By Rod Campbell | MAMFT, LPC-S


The whole of Psalm 31 relates to the obstacles, conflicts and disappointments life can bring.

Over the course of 24 verses, David takes us on an emotionally rich journey concerning his relationship with himself, his neighbors, his adversaries and God. The verses include phrases like “deliver me” and “rescue me,” along with descriptions of grief, despair and pain that affect the body, spirit and soul.

Jesus even quoted this psalm from the cross when He said, “Into Thy hands, I commit My spirit.”

Verses seven and eight are especially meaningful to followers of Jesus who are dealing with disappointment.

In these verses, the psalmist writes: “I will rejoice and be glad in Your steadfast love, because You have seen my affliction; You have known the distress of my soul and You have not delivered me into the hand of the enemy; You have set my feet in a broad place.”

I love these verses and they have been a great source of encouragement to me over the last few months. There are five truths about dealing with disappointment in these verses.

1. God takes notice of His children. The word used for “seen” here can mean to behold, to consider, to perceive. It is not a reactive noticing, as though God is responding to some surprising noise. It means God looks intently on our affliction. Imagine that we are in pain, suffering a wound of body or spirit and God is there. He sees us — really sees our affliction. He does not turn away, does not ignore, does not shut out the noise.

2. God knows the distress of our souls. This word for “know” means intimate knowledge. This means that through the sufferings of Christ, God the Father knows suffering. When He sees us, He does not walk away but instead draws closer, actually sympathizing with us in our pain. He knows the pain and he knows us — intimately.

3. God does not reject us. God sees us. God knows us. Yet God does not reject us. How beautiful. God’s Word assures us that our greatest fear — that if we are truly known, we will be found unworthy — will not come true with God. This verse assures us that God does not abandon His children.

4. God grants us freedom. To be put in a “broad place” is a figure of speech that means we are given freedom from distress and anxiety. It also means we have the freedom to express our distress and give voice to our affliction. Scripture does not require us to ignore our feelings and rush through the process of grief. God certainly does not expect us to “pull ourselves up by our bootstraps.” Neither is the concept “fake it ’til you make it” taught anywhere in the Bible.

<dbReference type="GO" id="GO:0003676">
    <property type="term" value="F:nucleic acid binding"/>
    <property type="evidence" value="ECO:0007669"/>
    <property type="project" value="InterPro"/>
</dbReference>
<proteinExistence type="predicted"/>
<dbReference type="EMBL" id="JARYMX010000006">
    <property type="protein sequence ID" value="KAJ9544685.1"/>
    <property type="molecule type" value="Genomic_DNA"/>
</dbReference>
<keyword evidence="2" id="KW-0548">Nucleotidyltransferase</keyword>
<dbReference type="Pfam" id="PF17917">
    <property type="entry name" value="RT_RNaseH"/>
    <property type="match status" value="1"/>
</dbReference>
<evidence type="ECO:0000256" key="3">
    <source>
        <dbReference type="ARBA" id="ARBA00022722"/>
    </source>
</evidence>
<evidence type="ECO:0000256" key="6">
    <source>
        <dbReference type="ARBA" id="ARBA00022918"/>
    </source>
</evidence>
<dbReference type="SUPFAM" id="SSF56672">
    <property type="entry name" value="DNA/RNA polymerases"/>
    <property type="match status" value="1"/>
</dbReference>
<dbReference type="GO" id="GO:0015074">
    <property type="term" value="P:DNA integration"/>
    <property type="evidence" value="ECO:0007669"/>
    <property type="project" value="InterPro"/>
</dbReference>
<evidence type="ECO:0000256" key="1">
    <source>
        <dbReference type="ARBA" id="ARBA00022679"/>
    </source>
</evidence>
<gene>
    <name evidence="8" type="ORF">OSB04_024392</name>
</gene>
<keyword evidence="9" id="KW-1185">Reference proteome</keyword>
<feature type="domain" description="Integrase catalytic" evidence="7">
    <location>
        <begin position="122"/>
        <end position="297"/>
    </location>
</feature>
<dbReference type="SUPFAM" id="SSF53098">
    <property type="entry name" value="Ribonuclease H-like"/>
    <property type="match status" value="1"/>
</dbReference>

5. God’s love is steadfast. The opening phrase of verse seven reassures us of God’s steadfast love in the face of disappointment. People in our lives often disappoint us. We may even be disappointed in God because it seems He was not there for us in a difficult time. No matter the source of our disappointment, we must work to combat those thoughts and feelings with what we know to be true in Scripture — we can rejoice and be glad in His steadfast love in the face of disappointment.

Like many of David’s psalms, Psalm 31 begins with verses of lament, grief, pain, anguish and sorrow before returning to a place where David can again rejoice and offer praises to God.

However, we do a great disservice to others and to ourselves when we impose a limited time frame on that process. Just because we can read Psalm 31 in a matter of five minutes doesn’t mean it took David only five minutes to get from the lament of verses 1–13 to the praises of 19–24.

Coping with disappointment is a process that can take weeks, months and even years, but the Bible tells us God is always there for us and with us, even in the midst of disappointment and affliction.

Whatever the source of your suffering, however deep the distress of your soul, you can know that God will restore you and His mercies are new every morning. All of us can know with certainty that God ultimately restores His children to a place of freedom. And in this freedom, we can deal with our disappointments as a child of God who ultimately can depend on God for all of our needs.

This article was originally published in The Alabama Baptist newspaper as a part of the Faith and Family series.